We can not all be genius. Still, it is strange that most of my generation is not interested at all or even afraid of new technology. In the near future they will definitely benefit enormously from digital tools after these have matured in user friendliness and many other ways. In ten to twenty years time they will thank God on their bare knees for the advantages of digital technology.  There will be screens everywhere. Including many (wireless and mobile) possibilities to keep in touch with friends and to stay in business even when ones own mobility slows down.

I know digital technology – like everything and everyone else that is new – is looked upon with a certain waiting attitude and sometimes even distrust. Though it is much wiser to approach new tools with keen and critical curiosity. Please explore and enjoy them!

For me the International Filmfestival Rotterdam (IFFR) 2009 was:

The Hungry Ghosts (NYC): entertaining citystories

Blind Pig who wants to fly (Indonesia): surrealistic, wonderful disorientating, puzzeling visual poetry. Quote:  ‘Schiet met je boog, maar niet in mijn oog. Want mijn oog is voor iedereen, en mijn hart alleen voor jou.’ I just called to say I love you by Stevie Wonder will never sound innocent again.

Also see Dana Linssen’s excellent review about this weird film.

The Fixer, The taking of Ajmal Naqshbandi (VS): not one second of fiction, a great journalistic documentary. ‘ Truth is much stranger than fiction’ (Mark Twain)

Jalainur (China): nice scenery of Mongolia, lots of snow and steaming trains, still do not have a clue what the story was about

Native Dancer (Kazakhstan): magical film about some crooks (petrol dollar gangsters) and a healer. The story is based on an real character who lives about seven kilometres outside Almaty. An intense story, with a heart breaking ending: neither happy, nor sad. Director Gulshat Omarova witnessed several rituals (seldom without blood) and told in the Q&A she sincerely believes in the power of this witchcraft. Currently Omarova lives in Rotterdam: ‘a great city to write scenarios’ and she travels to Kazakhstan three, four times a year. In 2006 she was asistant director of The Mongul.

Last night Nitin Sawhney performed in Amsterdam. His concert in de Melkweg was part of the Amsterdam India festival. This concert tour is also to promote his latest album, London Undersound. It discusses how London has changed in the last few years – particularly since the London bombings of 7/7/2005. The album tells how Nitin and his collaborators have perceived that change.

I always try to attend his concerts in Holland because a night with Nitin is a wonderful experience. He is serious and playful, he has with a nose for good musicians and he dares to be silent. Years ago he started mixing flamenco, Indian voices and tablas, drum’n’ bass, rai etcetera. The result might sometimes be a bit slick, but most of the times wonderful balanced and surprisingly powerful. As was the case last night in the packed Melkweg.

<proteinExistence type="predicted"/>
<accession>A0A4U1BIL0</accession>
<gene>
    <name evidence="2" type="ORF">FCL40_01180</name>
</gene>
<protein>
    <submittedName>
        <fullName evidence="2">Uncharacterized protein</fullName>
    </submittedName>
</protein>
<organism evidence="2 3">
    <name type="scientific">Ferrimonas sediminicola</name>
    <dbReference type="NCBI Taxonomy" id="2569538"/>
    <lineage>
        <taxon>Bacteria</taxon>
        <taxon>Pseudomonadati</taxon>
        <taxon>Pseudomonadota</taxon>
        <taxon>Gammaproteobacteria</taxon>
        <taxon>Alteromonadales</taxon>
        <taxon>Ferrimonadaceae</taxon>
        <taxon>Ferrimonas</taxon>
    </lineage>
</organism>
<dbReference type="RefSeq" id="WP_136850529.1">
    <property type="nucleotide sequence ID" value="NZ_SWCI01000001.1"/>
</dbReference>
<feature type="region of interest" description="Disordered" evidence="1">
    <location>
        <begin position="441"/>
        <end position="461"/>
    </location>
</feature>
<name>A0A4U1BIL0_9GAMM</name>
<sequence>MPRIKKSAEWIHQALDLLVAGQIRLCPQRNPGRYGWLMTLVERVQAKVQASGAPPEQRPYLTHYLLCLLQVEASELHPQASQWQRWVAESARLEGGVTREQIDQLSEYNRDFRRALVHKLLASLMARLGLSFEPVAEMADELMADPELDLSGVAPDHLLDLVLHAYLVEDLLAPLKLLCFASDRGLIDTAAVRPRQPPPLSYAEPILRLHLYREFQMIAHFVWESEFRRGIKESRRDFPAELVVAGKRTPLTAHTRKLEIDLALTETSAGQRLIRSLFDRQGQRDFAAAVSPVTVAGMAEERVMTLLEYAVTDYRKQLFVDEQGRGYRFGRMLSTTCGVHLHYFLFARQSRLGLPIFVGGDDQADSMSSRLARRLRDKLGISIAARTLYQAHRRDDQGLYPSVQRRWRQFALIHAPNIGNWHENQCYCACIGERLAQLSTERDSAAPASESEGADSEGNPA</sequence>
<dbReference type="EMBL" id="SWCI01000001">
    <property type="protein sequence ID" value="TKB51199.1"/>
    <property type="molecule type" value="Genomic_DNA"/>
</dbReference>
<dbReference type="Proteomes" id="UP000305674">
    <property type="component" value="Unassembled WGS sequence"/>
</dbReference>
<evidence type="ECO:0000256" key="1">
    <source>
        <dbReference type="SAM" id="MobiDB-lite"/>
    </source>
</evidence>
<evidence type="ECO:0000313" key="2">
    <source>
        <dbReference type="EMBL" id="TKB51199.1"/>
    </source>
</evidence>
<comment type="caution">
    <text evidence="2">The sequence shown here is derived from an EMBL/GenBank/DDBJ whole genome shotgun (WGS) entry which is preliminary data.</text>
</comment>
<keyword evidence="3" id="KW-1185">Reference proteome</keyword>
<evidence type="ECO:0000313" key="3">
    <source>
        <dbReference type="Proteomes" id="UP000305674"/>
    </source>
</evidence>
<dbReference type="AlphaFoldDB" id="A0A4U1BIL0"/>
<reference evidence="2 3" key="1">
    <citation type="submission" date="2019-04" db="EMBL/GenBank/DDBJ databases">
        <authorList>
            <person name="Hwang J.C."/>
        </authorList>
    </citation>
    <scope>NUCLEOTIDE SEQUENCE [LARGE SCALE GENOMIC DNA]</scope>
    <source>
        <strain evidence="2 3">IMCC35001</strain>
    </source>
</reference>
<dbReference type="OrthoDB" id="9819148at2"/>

After the concert he signed the new cd, as he did two years ago after his concert in Paradiso. Like real fans, I took a picture of my old-time friend Astrid with our hero.


Last night a rumour was spreading Nitin and Natacha Atlas will perform together in 013 in Tilburg, somewhere mid January. That really sounds tempting! I will certainly reserve some space for this event in my new agenda. Have a look at and listen to Nintin Sawhney on You Tube. Enjoy!

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Prinses Irene
Iedere woensdag werd Folia opgemaakt op de zetterij van Vrij Nederland in een zijstraat van de Kalverstraat. Op een dag sta ik in de lift met een zeer gedistingeerde dame die me bekend voorkomt. Het blijkt prinses Irene, die onder kantoortijd een bezoekje brengt aan haar dan nog geheime scharrel, Vrij Nederland-hoofdredacteur Joop van Tijn.

Onder de sollicitanten voor een jaarcontract als leerling-redacteur was er een die een knoop op tafel legde. ‘Deze knoop’, zei hij, ‘komt van het colbert van minister Deetman. Die heb ik er persoonlijk van afgerukt bij de opening van het P.C. Hoofthuis.’ Voor de sollicitatiecommissie stond de geschiktheid van de kandidaat daarmee onomstotelijk vast. De jongeman werd aangenomen en heeft nog jaren voor Folia gewerkt.

Lekker kontje
De getalenteerde en veelzijdige leerling-redacteur Beau van Erven Dorens werd op reportage gestuurd naar OV-jaarkaart BV in Rotterdam, om hem ook eens iets  serieus te laten doen. De dag erop bibberde een fax binnen van de directeur: er zaten nogal wat fouten in het conceptartikel. Maar verder was de Folia-verslaggever ‘toch wel een lieve jongen’ geweest met bovendien ‘een lekker kontje’. De naam van de directeur van OV-jaarkaart BV: Pim Fortuyn.

Enkele anekdotes van Sjaak Priester, mijn oude hoofdredacteur. Meer Folia herinneringen op Folia60jaar